New, larger and more complex radio telescopes bring new challenges. Foremost among these is the calibration of the data in order to remove atmospheric and instrumental effects which corrupt the exceedingly faint signals from cosmic sources.
The world radio astronomical community is planning some major new radio facilities. Foremost among these is LOFAR, constructed largely within the Netherlands. It is considered THE pathfinder for the SKA, the Square Kilometre Array, a project supported and led by the world radio community. New, larger and more complex radio telescopes bring new challenges. Foremost among these is the calibration of the data in order to remove atmospheric and instrumental effects which corrupt the exceedingly faint signals from cosmic sources. Indeed, the scientific success of the new generation of radio telescopes will depend critically on the ability to calibrate the data, and to deliver 'thermal-noise-limited' performance. That is to say, the quality of the products of synthesis array telescopes - like images, spectra and temporal lightcurves of the objects that are visible in the wide fields of view - must justify the expenses made to build the enormous collecting area and infrastructure.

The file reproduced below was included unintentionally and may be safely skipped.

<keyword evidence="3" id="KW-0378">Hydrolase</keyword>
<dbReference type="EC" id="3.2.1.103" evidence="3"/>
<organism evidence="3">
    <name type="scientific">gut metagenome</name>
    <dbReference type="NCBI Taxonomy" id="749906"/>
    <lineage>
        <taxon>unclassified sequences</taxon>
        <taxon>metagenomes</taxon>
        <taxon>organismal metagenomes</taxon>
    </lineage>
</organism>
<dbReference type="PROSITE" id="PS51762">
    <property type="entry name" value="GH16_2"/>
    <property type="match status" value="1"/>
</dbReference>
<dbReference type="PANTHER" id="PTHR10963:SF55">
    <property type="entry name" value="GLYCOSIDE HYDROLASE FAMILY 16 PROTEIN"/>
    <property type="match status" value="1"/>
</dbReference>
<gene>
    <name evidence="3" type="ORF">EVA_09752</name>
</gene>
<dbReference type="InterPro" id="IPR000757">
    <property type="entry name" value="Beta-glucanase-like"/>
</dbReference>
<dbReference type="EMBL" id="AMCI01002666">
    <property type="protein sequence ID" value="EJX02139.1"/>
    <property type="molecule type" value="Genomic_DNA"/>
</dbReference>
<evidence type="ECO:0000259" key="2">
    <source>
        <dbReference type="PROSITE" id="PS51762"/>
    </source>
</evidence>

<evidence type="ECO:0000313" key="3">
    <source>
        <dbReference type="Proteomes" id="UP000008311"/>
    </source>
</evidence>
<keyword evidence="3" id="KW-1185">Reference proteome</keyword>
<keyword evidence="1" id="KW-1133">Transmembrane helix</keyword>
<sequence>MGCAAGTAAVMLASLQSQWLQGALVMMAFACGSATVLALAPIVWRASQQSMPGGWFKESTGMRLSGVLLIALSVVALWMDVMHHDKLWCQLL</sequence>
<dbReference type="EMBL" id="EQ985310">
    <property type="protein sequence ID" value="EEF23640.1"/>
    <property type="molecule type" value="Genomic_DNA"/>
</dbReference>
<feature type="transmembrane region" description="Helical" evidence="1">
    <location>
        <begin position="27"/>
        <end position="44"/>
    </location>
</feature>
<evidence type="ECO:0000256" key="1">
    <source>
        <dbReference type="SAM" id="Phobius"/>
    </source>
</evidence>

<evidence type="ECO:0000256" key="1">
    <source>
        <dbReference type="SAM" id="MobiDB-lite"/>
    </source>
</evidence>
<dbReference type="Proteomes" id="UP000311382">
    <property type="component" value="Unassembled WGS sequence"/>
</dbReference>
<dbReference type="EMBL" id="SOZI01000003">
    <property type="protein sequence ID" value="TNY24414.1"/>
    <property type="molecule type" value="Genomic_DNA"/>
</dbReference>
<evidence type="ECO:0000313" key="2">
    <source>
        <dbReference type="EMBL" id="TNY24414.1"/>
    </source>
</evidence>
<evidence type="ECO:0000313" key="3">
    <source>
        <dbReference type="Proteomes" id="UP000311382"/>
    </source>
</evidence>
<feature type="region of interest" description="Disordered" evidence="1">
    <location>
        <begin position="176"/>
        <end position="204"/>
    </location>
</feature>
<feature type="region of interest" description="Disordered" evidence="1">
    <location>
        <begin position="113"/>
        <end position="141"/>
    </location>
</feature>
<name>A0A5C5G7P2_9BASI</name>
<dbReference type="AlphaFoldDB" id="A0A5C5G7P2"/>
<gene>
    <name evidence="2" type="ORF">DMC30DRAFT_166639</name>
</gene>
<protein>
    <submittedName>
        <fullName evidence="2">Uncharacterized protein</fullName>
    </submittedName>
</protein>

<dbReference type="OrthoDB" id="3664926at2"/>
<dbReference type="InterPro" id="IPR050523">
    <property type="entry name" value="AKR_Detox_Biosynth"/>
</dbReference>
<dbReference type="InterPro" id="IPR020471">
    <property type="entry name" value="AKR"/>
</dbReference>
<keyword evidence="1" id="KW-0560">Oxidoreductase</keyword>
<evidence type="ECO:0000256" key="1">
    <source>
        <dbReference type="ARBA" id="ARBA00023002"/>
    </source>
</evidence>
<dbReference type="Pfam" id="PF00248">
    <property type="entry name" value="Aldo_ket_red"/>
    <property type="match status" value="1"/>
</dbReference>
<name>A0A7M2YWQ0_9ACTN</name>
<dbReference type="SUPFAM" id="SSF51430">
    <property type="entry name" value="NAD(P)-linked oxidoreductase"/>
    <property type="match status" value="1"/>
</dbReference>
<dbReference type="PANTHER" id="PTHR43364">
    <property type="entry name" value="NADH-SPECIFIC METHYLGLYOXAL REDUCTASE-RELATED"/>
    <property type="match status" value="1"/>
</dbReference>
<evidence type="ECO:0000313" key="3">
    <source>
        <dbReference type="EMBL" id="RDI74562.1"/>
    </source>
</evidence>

Many of the challenges facing the new radio arrays deal with novel aspects of array signal processing and calibration. Some of the most important developments in this area in the past 15 years have come from Dutch groups, based at ASTRON, Delft and the Kapteyn Institute. The research proposed here will be conducted in a partnership between these three groups.
The project consists of four work packages:
Delft: PhD student: "New approaches to radio astronomical image formation"
ASTRON: Postdoc: "The next generation of self-calibration algorithms"
Groningen: Postdoc: "Modeling of, and correcting for, ionospheric effects in LOFAR"
ASTRON: Postdoc : "Streamlining of data processing"